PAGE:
Architecture and a Grammar of Collective Life

Cameron McEwan*

*Corresponding author for this work

Research output: Chapter in Book/Report/Conference proceedingChapterpeer-review

Abstract

In the current period the predominance of the individual over the collective reigns supreme. In electoral politics, individual personality is preferred over substantial policy. An ethics of freedom and individual rights translates to a culture of consumer rights. In economics, the entrepreneurial spirit is glorified and neoliberal capitalism amplifies the self-interest of individuals. Market-value supersedes use-value. The broader social and cultural trend is toward total self-expression. Identity politics has heightened the hostility to self-expression and amplified difference. In theoretical discourse, the narrative of “post-political” and “post-critical” has severed the individual from political and critical agency. In architecture, the aura of individuality continues in the trend of what used to be called “iconic” or “spectacular” buildings, but today the iconic, the spectacular, and the different is everywhere to the point of banality. Technology, social media, and changing social and economic relationships have made it more possible to live, work, and even socialize alone. The pandemic has served to intensify the isolation.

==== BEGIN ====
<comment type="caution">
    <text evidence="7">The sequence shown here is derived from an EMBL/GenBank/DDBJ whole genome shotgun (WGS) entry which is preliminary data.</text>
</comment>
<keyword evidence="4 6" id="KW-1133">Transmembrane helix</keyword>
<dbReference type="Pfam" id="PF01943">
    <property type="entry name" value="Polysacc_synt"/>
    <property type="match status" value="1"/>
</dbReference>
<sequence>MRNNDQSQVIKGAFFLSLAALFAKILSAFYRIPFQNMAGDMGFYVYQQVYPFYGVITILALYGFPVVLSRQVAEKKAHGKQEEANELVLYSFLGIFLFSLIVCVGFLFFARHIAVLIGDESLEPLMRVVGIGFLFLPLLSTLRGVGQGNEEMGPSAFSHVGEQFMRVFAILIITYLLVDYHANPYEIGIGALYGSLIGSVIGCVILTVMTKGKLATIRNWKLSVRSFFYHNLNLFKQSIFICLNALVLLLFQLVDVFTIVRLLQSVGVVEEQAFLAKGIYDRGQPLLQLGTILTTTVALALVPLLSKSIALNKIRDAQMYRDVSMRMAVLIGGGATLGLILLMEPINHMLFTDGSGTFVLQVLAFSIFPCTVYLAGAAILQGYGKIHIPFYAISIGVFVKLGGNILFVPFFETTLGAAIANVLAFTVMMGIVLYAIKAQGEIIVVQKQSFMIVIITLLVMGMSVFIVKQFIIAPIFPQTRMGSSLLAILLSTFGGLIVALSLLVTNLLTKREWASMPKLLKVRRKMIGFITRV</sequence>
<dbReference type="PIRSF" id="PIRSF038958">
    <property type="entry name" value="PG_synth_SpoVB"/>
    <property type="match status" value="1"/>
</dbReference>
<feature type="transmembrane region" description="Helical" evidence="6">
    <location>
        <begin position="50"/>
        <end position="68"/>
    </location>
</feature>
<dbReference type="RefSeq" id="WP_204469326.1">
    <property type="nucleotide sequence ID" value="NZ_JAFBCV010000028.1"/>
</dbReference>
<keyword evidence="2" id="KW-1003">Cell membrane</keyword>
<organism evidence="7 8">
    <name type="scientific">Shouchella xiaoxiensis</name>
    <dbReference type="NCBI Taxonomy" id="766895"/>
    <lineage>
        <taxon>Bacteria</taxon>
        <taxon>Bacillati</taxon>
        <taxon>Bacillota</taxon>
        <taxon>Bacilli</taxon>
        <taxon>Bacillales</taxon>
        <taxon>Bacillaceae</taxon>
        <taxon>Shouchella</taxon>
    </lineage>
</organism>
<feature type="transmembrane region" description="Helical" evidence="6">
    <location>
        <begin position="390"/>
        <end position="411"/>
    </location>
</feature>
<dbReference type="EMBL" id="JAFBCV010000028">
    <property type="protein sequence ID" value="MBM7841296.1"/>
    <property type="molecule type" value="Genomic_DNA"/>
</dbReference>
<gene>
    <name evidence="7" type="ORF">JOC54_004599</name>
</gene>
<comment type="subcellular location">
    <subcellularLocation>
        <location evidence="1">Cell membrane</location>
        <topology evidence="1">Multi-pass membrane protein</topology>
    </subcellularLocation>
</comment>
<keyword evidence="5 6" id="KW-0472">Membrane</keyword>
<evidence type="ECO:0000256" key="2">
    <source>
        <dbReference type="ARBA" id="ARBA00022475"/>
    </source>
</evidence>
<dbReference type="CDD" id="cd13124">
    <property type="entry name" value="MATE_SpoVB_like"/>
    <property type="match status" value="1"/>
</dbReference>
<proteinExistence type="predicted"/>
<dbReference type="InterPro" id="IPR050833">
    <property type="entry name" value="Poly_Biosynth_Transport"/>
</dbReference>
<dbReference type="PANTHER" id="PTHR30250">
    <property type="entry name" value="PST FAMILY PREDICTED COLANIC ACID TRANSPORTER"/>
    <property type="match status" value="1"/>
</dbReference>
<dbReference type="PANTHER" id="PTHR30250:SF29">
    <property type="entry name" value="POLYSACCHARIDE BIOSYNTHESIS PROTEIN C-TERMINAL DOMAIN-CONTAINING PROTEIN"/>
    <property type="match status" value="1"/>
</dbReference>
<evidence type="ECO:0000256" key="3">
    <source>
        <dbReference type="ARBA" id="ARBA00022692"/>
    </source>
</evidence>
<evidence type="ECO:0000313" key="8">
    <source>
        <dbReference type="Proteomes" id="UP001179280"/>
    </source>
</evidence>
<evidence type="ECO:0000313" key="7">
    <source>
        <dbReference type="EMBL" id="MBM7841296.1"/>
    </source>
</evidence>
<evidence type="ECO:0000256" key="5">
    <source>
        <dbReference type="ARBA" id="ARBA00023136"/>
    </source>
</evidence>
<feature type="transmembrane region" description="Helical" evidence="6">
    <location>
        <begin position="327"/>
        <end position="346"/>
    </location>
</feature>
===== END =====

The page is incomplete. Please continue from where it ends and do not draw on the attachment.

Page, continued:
Original languageEnglish
Title of host publicationLiving Together
EditorsBorbála Papp
Place of PublicationRome
PublisherNon Architecture Publications
Pages168-171
Publication statusPublished - 25 Apr 2021
Externally publishedYes

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